Through the lens of Subchapter 5, Dremluk sees some positives for landlords. Primary among them is that letting a small business restructure its debt under Subchapter 5 means that a tenant might stand a better chance of keeping its doors open and keeping up with its lease obligations, he notes. He adds that Subchapter 5 paves the way for more small businesses to negotiate with landlords, since some cash-strapped tenants previously found it too expensive to plow through the Chapter 11 bankruptcy process.
From his perspective, Neal Salisian, founder and co-managing partner of Los Angeles law firm Salisian Lee LLP, says the recent changes in the Bankruptcy code could lead to debtors’ leases being ripped up. He frequently represents commercial real estate landlords and lenders.
“The way that would work is that the tenant could be in a particular space, not paying rent during a moratorium, and have other financial issues during that time that result in a bankruptcy filing. At this point, the whole lease would fall under the proceedings and likely get invalidated,” Salisian says. “Ultimately, this could be very bad combination of factors for a landlord, leading to months and months of unpaid rent and unoccupied space.”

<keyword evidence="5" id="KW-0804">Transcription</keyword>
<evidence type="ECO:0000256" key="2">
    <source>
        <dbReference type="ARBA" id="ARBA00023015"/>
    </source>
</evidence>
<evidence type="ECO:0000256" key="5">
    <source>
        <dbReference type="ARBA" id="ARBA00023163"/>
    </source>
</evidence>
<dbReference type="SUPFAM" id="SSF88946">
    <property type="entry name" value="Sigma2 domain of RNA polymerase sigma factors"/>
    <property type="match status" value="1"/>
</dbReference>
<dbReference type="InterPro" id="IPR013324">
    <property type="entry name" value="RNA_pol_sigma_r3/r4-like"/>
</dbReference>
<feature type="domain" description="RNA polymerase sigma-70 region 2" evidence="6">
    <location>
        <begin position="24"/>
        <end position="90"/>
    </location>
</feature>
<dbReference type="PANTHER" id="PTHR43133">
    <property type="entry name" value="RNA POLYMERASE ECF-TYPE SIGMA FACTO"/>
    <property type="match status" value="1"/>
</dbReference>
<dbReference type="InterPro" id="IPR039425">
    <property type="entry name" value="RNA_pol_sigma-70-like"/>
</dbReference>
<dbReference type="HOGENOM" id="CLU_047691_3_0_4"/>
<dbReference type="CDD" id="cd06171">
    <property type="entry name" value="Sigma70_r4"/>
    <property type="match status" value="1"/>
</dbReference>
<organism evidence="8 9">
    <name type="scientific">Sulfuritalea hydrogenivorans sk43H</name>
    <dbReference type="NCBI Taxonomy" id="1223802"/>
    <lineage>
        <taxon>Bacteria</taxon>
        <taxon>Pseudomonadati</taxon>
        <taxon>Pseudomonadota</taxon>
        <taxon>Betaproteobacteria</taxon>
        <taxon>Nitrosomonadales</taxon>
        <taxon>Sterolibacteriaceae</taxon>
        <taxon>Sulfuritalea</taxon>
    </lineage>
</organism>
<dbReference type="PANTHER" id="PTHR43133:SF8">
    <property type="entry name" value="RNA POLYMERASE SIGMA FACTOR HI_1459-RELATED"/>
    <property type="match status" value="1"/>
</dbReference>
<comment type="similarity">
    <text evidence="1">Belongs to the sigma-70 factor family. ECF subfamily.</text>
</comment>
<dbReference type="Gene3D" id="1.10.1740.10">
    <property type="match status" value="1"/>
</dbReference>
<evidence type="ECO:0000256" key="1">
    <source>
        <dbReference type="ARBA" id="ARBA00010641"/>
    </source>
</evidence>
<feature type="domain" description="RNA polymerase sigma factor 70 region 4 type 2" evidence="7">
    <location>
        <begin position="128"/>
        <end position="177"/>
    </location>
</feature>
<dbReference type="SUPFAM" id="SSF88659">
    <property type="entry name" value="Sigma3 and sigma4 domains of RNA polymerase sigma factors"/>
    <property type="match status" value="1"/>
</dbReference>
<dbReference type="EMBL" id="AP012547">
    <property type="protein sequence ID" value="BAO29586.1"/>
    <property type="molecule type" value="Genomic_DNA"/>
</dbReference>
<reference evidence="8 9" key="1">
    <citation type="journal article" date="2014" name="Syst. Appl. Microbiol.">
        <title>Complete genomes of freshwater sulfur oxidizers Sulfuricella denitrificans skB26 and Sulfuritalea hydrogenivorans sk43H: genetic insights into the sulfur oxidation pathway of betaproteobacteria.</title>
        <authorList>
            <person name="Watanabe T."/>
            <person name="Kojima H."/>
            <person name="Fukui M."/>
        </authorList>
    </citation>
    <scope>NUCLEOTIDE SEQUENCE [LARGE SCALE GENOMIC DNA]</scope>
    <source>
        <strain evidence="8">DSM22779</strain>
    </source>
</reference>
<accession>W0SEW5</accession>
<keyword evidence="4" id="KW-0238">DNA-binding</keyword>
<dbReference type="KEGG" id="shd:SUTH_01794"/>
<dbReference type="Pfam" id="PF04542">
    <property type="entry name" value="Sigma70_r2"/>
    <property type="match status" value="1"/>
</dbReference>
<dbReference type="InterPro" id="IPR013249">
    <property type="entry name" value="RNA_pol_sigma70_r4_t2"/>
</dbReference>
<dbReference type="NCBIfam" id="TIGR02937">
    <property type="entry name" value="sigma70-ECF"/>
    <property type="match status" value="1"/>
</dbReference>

The result of that sort of scenario could be bankruptcy declarations on the part of the landlords themselves, Salisian says.
It remains to be seen how widely Subchapter 5 will be used by small businesses, according to Rory Vohwinkel, a bankruptcy attorney with Las Vegas law firm Vohwinkel & Associates Ltd. For the most part, small businesses are holding off on bankruptcy filings due to uncertainty over their current and future finances, attorneys say. However, legal observers anticipate a near-tsunami of small business bankruptcies to start when that uncertainty subsides.
“Once those impediments go away, I think you’ll see an upsurge in the use of Subchapter 5,” Dremluk says. “I think a lot of small businesses that have hung on though COVID will see this as an opportunity to clean up their balance sheets, reorganize their business and go forward. But currently, the environment is not really suitable for that.”
Vohwinkel and other attorneys are closely watching a Chapter 11 case that’s already being pursued under Subchapter 5. Texas-based restaurant chain Texas Root Burger hopes to reorganize through Chapter 11 and to “walk away” from some of its locations, the Wall Street Journal reported. The newspaper points out that Subchapter 5 might force creditors like landlords to quickly head to the negotiating table with tenants that have filed for bankruptcy under Chapter 11.
“We are all waiting to see how that case proceeds, as it could be precedent-setting,” Vohwinkel says.
As the business community at large adopts a wait-and-see attitude about the coronavirus pandemic and corporate finances, Dremluk suggests that landlords educate themselves about Subchapter 5.
“My recommendation would be for landlords to understand the process, become familiar with how it works, how it’s different from what you might have understood the process to be,” he says. “A landlord who’s asleep at the wheel potentially could end up losing their rights, whatever they may be.”